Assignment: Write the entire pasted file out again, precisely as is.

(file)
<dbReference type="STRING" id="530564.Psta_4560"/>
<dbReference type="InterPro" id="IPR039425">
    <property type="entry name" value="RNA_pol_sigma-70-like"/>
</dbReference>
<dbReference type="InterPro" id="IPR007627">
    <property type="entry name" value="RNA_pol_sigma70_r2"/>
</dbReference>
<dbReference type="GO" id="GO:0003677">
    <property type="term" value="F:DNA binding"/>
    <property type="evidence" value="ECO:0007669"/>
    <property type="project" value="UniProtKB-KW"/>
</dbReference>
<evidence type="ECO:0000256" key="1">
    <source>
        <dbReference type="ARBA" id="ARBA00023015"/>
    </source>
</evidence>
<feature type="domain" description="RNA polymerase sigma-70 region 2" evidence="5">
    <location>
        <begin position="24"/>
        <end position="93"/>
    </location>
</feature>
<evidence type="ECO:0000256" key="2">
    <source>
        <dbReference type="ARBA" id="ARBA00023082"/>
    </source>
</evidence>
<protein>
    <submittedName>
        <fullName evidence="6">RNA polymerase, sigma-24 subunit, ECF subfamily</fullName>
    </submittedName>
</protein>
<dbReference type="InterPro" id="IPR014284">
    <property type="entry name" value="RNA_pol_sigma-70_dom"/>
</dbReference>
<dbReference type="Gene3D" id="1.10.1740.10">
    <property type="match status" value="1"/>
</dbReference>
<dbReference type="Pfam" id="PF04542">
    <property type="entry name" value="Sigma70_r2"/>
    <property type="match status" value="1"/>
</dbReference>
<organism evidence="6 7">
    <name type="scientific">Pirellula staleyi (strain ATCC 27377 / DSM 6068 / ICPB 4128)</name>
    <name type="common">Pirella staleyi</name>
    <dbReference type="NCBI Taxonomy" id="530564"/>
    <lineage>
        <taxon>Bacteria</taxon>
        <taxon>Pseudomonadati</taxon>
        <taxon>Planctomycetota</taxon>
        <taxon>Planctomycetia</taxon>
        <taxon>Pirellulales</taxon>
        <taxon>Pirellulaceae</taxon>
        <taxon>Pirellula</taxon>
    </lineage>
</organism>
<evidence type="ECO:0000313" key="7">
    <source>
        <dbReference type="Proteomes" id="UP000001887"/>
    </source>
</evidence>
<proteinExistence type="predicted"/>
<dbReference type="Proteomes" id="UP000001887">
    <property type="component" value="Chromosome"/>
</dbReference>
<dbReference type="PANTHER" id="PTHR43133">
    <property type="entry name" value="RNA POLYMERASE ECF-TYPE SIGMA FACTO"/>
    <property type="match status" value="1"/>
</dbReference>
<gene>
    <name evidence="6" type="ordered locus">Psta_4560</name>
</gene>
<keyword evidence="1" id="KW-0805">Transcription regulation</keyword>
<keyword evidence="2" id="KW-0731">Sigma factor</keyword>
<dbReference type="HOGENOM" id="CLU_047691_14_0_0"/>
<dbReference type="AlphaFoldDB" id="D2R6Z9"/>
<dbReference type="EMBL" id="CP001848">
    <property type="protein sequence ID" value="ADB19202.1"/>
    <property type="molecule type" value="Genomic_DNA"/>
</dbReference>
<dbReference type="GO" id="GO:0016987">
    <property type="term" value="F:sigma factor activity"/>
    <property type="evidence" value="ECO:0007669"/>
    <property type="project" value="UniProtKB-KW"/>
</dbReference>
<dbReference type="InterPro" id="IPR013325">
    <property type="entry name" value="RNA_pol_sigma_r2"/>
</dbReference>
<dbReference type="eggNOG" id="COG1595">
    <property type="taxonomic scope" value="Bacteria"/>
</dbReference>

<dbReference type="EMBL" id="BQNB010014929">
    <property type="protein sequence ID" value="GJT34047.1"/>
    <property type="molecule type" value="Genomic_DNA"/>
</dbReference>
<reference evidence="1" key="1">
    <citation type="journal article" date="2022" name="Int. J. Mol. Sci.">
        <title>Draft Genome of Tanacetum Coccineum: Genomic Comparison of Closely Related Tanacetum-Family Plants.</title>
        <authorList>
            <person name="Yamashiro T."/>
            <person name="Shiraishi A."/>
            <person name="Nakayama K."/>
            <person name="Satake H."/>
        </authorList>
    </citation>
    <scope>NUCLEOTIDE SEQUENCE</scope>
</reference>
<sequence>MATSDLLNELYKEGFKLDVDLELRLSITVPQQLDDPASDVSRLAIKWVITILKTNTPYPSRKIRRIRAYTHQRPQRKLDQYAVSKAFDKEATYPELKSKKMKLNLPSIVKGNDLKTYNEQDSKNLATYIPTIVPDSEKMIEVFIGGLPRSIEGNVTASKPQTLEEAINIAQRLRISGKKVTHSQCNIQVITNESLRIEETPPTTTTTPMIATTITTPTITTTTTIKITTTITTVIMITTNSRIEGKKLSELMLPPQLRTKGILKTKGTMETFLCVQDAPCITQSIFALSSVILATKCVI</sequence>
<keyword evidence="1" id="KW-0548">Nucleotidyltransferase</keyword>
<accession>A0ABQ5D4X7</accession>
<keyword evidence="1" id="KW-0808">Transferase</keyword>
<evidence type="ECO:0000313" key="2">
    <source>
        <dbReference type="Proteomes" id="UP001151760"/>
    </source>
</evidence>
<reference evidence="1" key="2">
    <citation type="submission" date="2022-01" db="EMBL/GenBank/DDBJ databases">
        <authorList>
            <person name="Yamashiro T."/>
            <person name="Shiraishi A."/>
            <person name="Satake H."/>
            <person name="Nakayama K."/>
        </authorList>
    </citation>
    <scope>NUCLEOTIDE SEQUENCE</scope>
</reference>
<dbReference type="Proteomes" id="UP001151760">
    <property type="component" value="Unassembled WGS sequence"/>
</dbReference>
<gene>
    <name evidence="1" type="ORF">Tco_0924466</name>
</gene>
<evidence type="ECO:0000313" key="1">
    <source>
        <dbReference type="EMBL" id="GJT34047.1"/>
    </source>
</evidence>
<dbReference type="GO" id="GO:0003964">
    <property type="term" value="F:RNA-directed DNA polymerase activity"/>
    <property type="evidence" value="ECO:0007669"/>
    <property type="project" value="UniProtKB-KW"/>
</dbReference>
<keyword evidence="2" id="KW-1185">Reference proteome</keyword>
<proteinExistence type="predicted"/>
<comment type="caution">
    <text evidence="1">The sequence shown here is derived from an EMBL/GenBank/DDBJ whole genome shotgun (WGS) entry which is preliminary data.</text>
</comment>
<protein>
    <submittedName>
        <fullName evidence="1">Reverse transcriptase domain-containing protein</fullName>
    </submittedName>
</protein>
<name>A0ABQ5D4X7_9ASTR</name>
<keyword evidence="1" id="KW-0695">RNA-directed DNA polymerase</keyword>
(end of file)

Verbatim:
<dbReference type="STRING" id="530564.Psta_4560"/>
<dbReference type="InterPro" id="IPR039425">
    <property type="entry name" value="RNA_pol_sigma-70-like"/>
</dbReference>
<dbReference type="InterPro" id="IPR007627">
    <property type="entry name" value="RNA_pol_sigma70_r2"/>
</dbReference>
<dbReference type="GO" id="GO:0003677">
    <property type="term" value="F:DNA binding"/>
    <property type="evidence" value="ECO:0007669"/>
    <property type="project" value="UniProtKB-KW"/>
</dbReference>
<evidence type="ECO:0000256" key="1">
    <source>
        <dbReference type="ARBA" id="ARBA00023015"/>
    </source>
</evidence>
<feature type="domain" description="RNA polymerase sigma-70 region 2" evidence="5">
    <location>
        <begin position="24"/>
        <end position="93"/>
    </location>
</feature>
<evidence type="ECO:0000256" key="2">
    <source>
        <dbReference type="ARBA" id="ARBA00023082"/>
    </source>
</evidence>
<protein>
    <submittedName>
        <fullName evidence="6">RNA polymerase, sigma-24 subunit, ECF subfamily</fullName>
    </submittedName>
</protein>
<dbReference type="InterPro" id="IPR014284">
    <property type="entry name" value="RNA_pol_sigma-70_dom"/>
</dbReference>
<dbReference type="Gene3D" id="1.10.1740.10">
    <property type="match status" value="1"/>
</dbReference>
<dbReference type="Pfam" id="PF04542">
    <property type="entry name" value="Sigma70_r2"/>
    <property type="match status" value="1"/>
</dbReference>
<organism evidence="6 7">
    <name type="scientific">Pirellula staleyi (strain ATCC 27377 / DSM 6068 / ICPB 4128)</name>
    <name type="common">Pirella staleyi</name>
    <dbReference type="NCBI Taxonomy" id="530564"/>
    <lineage>
        <taxon>Bacteria</taxon>
        <taxon>Pseudomonadati</taxon>
        <taxon>Planctomycetota</taxon>
        <taxon>Planctomycetia</taxon>
        <taxon>Pirellulales</taxon>
        <taxon>Pirellulaceae</taxon>
        <taxon>Pirellula</taxon>
    </lineage>
</organism>
<evidence type="ECO:0000313" key="7">
    <source>
        <dbReference type="Proteomes" id="UP000001887"/>
    </source>
</evidence>
<proteinExistence type="predicted"/>
<dbReference type="Proteomes" id="UP000001887">
    <property type="component" value="Chromosome"/>
</dbReference>
<dbReference type="PANTHER" id="PTHR43133">
    <property type="entry name" value="RNA POLYMERASE ECF-TYPE SIGMA FACTO"/>
    <property type="match status" value="1"/>
</dbReference>
<gene>
    <name evidence="6" type="ordered locus">Psta_4560</name>
</gene>
<keyword evidence="1" id="KW-0805">Transcription regulation</keyword>
<keyword evidence="2" id="KW-0731">Sigma factor</keyword>
<dbReference type="HOGENOM" id="CLU_047691_14_0_0"/>
<dbReference type="AlphaFoldDB" id="D2R6Z9"/>
<dbReference type="EMBL" id="CP001848">
    <property type="protein sequence ID" value="ADB19202.1"/>
    <property type="molecule type" value="Genomic_DNA"/>
</dbReference>
<dbReference type="GO" id="GO:0016987">
    <property type="term" value="F:sigma factor activity"/>
    <property type="evidence" value="ECO:0007669"/>
    <property type="project" value="UniProtKB-KW"/>
</dbReference>
<dbReference type="InterPro" id="IPR013325">
    <property type="entry name" value="RNA_pol_sigma_r2"/>
</dbReference>
<dbReference type="eggNOG" id="COG1595">
    <property type="taxonomic scope" value="Bacteria"/>
</dbReference>

<dbReference type="EMBL" id="BQNB010014929">
    <property type="protein sequence ID" value="GJT34047.1"/>
    <property type="molecule type" value="Genomic_DNA"/>
</dbReference>
<reference evidence="1" key="1">
    <citation type="journal article" date="2022" name="Int. J. Mol. Sci.">
        <title>Draft Genome of Tanacetum Coccineum: Genomic Comparison of Closely Related Tanacetum-Family Plants.</title>
        <authorList>
            <person name="Yamashiro T."/>
            <person name="Shiraishi A."/>
            <person name="Nakayama K."/>
            <person name="Satake H."/>
        </authorList>
    </citation>
    <scope>NUCLEOTIDE SEQUENCE</scope>
</reference>
<sequence>MATSDLLNELYKEGFKLDVDLELRLSITVPQQLDDPASDVSRLAIKWVITILKTNTPYPSRKIRRIRAYTHQRPQRKLDQYAVSKAFDKEATYPELKSKKMKLNLPSIVKGNDLKTYNEQDSKNLATYIPTIVPDSEKMIEVFIGGLPRSIEGNVTASKPQTLEEAINIAQRLRISGKKVTHSQCNIQVITNESLRIEETPPTTTTTPMIATTITTPTITTTTTIKITTTITTVIMITTNSRIEGKKLSELMLPPQLRTKGILKTKGTMETFLCVQDAPCITQSIFALSSVILATKCVI</sequence>
<keyword evidence="1" id="KW-0548">Nucleotidyltransferase</keyword>
<accession>A0ABQ5D4X7</accession>
<keyword evidence="1" id="KW-0808">Transferase</keyword>
<evidence type="ECO:0000313" key="2">
    <source>
        <dbReference type="Proteomes" id="UP001151760"/>
    </source>
</evidence>
<reference evidence="1" key="2">
    <citation type="submission" date="2022-01" db="EMBL/GenBank/DDBJ databases">
        <authorList>
            <person name="Yamashiro T."/>
            <person name="Shiraishi A."/>
            <person name="Satake H."/>
            <person name="Nakayama K."/>
        </authorList>
    </citation>
    <scope>NUCLEOTIDE SEQUENCE</scope>
</reference>
<dbReference type="Proteomes" id="UP001151760">
    <property type="component" value="Unassembled WGS sequence"/>
</dbReference>
<gene>
    <name evidence="1" type="ORF">Tco_0924466</name>
</gene>
<evidence type="ECO:0000313" key="1">
    <source>
        <dbReference type="EMBL" id="GJT34047.1"/>
    </source>
</evidence>
<dbReference type="GO" id="GO:0003964">
    <property type="term" value="F:RNA-directed DNA polymerase activity"/>
    <property type="evidence" value="ECO:0007669"/>
    <property type="project" value="UniProtKB-KW"/>
</dbReference>
<keyword evidence="2" id="KW-1185">Reference proteome</keyword>
<proteinExistence type="predicted"/>
<comment type="caution">
    <text evidence="1">The sequence shown here is derived from an EMBL/GenBank/DDBJ whole genome shotgun (WGS) entry which is preliminary data.</text>
</comment>
<protein>
    <submittedName>
        <fullName evidence="1">Reverse transcriptase domain-containing protein</fullName>
    </submittedName>
</protein>
<name>A0ABQ5D4X7_9ASTR</name>
<keyword evidence="1" id="KW-0695">RNA-directed DNA polymerase</keyword>